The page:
This is the first study to unravel links between LTBI status, host immunity, and gut microbiome dysbiosis in patients with pDM. We demonstrated the following: (1) pDM patients with LTBI have a markedly different gut microbiome to individuals without LTBI; they had enriched Bacteroides, Alistipes, and Blautia, but depleted Prevotella_9, Streptococcus, and Actinomyces. (2) The proposed microbiota-based model involving the 6 most differential genera in gut microbiota had favorable performance with an accuracy of 0.872 in predicting LTBI status among patients with pDM. (3) The 6 discriminatory genera were correlated with a decrease in Th1/Th17 cell– mediated inflammatory cytokines and indicated to involve in depletion of immune, metabolism, and replication pathways.
Interferon gamma release assays (IGRAs), based on the detection of IFN-γ responses of peripheral lymphocytes against Mtb-specific antigens, are the current standard diagnostic test for LTBI. However, they have a low sensitivity in patients with DM, most likely because of the attenuation of IFN-γ release [21, 22]. Additionally, the results of sequential IGRAs cannot reflect dynamic changes in Mtb infection and identify subclinical TB . A new diagnostic platform incorporating various diagnostic modalities for LTBI is necessary to guide point-of-care
management and the timing of treatment initiation.
Studies have demonstrated that compared with healthy individuals, the gut microbiota of patients with DM have a lower relative abundance of genera Bacteroides , Alistepes  and Blautia  and a higher relative abundance of Actinomyces  and Prevotella . Unexpectedly, the current study demonstrated that the gut microbiota composition of DM patients with LTBI was turned out to be similar to healthy individuals, which implies that LTBI status may be associated with the dysbiotic microbiota of patients with pDM. Furthermore, growing evidence indicates that the disruption of gut microbiome equilibrium can contribute to changes in TB stage [14, 28, 29], which could provide clinical utility for LTBI diagnosis beyond conventional IGRAs.
The most differential bacterial taxa between pDM patients with and without LTBI identified by the current prediction model have previously been associated with TB susceptibility based on the regulation of Th1/Th17 immune responses and inflammation [14, 28–31]. Although the role of Streptococcus and Actinomyces had not previously been identified in patients with TB, patients with active TB have a lower phylogenetic diversity and a significantly lower abundance of short chain fatty acid (SCFA)–producing bacteria such as Bacteroidetes, Alistepes, and Prevotella compared with healthy individuals [32–34]. Conversely, the unique gut microbiome features with high abundance of SCFA producers (Bacteroides and Alistepes) in current pDM patients with LTBI may enhance TB susceptibility by suppressing B cells and CD4 + and CD8 + lymphocytes, reducing the production of TB-induced IFN-γ and IL-17, increasing Foxp1 expression [14, 28, 30, 31] and elevating the number of T regulatory cells in peripheral blood . Blautia was reported to be more abundant in patients with TB than in healthy household contacts; transcriptome analysis indicated that this abundance may be related to inflammation-modulating pathways . Paradoxically, Prevotella had diverse immunomodulatory properties in different TB stages; it was positively correlated with CD4 + cell counts in patients with newly diagnosed TB but negatively correlation with such cell counts in patients with TB recurrence . Further mechanistic studies are required to confirm the immunomodulatory effect of each relevant taxon.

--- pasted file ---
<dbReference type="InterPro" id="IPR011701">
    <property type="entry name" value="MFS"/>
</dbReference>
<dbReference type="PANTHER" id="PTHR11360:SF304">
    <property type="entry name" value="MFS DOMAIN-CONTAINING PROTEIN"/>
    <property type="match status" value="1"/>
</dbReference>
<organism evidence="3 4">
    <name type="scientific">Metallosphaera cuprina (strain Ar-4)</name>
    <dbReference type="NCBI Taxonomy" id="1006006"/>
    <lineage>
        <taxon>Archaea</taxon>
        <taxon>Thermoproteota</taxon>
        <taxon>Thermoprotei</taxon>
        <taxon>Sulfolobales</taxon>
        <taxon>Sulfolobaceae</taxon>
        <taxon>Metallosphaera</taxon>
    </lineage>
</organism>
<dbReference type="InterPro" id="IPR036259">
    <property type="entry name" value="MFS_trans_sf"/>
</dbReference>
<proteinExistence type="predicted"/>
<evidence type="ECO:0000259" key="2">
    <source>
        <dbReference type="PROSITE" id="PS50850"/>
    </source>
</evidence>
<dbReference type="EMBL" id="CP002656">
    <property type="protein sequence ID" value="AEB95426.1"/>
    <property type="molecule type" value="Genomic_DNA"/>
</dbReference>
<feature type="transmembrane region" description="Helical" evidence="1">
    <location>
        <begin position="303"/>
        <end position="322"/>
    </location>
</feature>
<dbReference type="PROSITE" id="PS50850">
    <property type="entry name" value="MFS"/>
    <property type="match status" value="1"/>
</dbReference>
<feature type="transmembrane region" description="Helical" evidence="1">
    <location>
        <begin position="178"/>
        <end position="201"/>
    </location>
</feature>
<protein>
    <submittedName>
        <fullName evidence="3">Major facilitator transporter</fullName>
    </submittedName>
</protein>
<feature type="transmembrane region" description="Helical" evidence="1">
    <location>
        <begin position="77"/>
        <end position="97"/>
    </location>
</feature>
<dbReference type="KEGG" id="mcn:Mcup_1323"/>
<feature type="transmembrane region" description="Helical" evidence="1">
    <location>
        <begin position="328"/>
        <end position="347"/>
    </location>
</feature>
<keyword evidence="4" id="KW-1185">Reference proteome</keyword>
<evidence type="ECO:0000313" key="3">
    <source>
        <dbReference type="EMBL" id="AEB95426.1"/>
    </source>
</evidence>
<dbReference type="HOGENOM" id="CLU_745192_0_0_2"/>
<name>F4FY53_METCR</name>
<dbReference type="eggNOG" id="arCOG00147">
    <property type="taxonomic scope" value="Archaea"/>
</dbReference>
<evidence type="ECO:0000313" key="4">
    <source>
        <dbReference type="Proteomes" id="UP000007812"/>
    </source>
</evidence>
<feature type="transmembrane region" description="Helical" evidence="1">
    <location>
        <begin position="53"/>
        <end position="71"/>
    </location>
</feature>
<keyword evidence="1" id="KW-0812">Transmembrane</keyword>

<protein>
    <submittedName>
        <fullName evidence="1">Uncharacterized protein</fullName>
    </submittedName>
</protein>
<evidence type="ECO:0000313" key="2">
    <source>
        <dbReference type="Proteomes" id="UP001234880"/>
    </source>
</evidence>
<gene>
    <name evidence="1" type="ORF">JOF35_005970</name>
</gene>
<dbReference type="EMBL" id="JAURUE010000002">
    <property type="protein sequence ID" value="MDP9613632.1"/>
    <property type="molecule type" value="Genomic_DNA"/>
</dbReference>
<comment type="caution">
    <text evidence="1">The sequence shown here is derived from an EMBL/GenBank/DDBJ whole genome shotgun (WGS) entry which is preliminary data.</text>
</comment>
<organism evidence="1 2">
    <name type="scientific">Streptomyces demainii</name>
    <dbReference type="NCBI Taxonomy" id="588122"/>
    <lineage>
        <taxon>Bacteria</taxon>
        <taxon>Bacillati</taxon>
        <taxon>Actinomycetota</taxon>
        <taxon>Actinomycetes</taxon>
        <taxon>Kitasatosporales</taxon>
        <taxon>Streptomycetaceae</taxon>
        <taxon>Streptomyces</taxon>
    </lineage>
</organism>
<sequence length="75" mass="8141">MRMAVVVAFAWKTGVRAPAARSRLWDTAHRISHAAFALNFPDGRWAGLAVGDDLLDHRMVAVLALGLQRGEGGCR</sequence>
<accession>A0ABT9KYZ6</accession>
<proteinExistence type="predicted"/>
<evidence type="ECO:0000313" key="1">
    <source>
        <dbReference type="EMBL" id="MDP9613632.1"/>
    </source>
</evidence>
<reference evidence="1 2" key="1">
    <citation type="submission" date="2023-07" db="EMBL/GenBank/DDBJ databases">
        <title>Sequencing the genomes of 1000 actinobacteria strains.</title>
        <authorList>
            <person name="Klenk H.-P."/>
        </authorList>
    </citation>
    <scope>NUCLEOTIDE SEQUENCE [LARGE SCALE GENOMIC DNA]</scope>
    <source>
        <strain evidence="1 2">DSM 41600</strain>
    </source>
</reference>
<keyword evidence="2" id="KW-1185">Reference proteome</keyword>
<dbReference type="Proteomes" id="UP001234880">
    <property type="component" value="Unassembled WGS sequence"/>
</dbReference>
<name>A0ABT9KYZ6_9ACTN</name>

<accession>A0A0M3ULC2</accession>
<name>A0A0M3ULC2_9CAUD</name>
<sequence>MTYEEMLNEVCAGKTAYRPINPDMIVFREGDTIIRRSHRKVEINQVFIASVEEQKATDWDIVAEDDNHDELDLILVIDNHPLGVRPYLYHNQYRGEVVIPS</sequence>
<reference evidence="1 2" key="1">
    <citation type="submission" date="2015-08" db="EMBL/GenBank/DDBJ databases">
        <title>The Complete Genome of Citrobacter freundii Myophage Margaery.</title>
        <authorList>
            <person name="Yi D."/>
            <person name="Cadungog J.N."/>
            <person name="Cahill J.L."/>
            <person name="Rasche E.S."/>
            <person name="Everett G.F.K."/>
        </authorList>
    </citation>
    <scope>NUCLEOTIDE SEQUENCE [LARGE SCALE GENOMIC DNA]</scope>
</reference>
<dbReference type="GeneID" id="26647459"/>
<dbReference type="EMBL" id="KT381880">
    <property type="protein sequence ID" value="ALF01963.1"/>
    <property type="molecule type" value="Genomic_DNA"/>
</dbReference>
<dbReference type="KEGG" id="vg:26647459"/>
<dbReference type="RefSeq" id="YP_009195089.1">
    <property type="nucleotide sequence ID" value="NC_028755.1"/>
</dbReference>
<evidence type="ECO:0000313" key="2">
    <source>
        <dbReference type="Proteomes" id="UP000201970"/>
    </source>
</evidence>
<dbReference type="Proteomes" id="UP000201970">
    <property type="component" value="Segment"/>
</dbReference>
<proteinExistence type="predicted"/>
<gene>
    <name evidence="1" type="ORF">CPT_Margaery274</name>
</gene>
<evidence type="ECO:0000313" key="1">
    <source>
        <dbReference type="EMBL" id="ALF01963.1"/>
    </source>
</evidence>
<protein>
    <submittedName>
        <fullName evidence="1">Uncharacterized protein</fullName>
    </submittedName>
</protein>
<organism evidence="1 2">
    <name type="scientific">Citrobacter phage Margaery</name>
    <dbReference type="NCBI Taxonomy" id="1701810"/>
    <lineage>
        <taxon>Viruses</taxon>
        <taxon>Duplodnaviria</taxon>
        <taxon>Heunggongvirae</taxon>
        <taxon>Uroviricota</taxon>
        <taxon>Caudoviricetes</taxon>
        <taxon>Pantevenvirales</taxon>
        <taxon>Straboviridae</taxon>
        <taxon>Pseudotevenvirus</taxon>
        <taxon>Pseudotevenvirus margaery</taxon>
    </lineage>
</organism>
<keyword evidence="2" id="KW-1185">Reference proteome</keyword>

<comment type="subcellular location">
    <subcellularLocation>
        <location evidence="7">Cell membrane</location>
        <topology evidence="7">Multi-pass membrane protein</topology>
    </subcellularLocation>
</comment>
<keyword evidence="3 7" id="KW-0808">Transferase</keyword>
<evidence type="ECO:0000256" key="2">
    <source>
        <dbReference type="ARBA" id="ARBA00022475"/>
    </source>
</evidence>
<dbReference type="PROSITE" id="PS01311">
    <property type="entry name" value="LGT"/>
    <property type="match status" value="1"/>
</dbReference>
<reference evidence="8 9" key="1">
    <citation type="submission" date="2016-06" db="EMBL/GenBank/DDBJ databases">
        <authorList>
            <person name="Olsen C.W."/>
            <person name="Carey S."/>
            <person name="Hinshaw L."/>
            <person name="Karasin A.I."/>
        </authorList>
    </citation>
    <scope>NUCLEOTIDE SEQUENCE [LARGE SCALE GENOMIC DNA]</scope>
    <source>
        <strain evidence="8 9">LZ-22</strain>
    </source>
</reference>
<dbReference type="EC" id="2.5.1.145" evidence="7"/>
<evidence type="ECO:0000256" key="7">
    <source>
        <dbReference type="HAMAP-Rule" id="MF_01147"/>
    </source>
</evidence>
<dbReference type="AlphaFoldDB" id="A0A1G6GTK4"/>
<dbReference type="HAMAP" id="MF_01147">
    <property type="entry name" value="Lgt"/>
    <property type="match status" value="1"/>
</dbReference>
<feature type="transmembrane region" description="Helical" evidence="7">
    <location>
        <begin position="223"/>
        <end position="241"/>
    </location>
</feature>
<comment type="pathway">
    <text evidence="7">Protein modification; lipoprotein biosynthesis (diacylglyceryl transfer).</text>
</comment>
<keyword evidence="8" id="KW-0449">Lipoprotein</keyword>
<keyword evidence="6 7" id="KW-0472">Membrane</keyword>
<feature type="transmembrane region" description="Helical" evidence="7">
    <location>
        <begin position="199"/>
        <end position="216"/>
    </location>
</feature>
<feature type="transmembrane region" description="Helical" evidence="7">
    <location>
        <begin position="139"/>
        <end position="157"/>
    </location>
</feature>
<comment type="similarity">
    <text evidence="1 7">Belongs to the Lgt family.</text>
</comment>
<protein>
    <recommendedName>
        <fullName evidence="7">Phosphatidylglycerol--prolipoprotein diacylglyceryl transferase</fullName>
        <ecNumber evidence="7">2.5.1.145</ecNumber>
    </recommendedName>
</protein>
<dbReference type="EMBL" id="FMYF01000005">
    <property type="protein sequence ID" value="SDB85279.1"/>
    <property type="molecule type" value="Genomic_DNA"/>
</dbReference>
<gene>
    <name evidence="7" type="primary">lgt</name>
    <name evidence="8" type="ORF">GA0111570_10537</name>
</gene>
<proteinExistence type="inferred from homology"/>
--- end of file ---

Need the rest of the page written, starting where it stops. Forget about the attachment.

In accordance with the findings in previous studies [9, 36], this study revealed significantly lower plasma levels of TNF-α and IL-17 in DM patients with LTBI than non-LTBI counterparts, suggesting increased TB susceptibility through the decreasing phagocytic ability of macrophages, interference with granuloma formation  and inhibiting Mtb-specific memory responses . The significant correlation between Th1 -and Th17-related cytokines and the 6 most differentially expressed taxa of gut microbiota indicates that gut microbiota have an immunomodulatory effect on Mtb infection. Furthermore, the significant downregulation of gene expression in immune, metabolism, and replication pathways in the LTBI group was in accordance with the evasion of immune surveillance through the suppression of host immunity, a reduction in energy expenditure, and the attainment of an intracellularly nonreplicant dormancy status by Mtb . Taken together, the findings of the current study provide substantive evidence that gut microbiota composition may predict alterations in the immune status of patients with pDM after Mtb infection. Furthermore, the findings could provide a first step toward host-directed immunomodulatory therapy through the precise tuning of the enteric microbiome to enhance host immunity against Mtb infection.
This study had several limitations. First, this cross-sectional study could not determine causality or the mechanisms behind the effect of gut microbiota alterations on host immunity during various stages of Mtb infection. Second, using 16s rRNA sequencing rather than shotgun metagenomics may interfere the taxonomic and functional resolution of microbiomes owing to the inadequacy of gene-related information obtained from strains. Third, current study did not reveal the influence of microbiome-derived metabolite alterations on TB pathogenesis. Further metabolomics studies should be conducted to verify this influence. Forth, ethnicity and regional variations among individuals can alter the precision of microbiome-based diagnostics. An external validation of the proposed prediction model is necessary.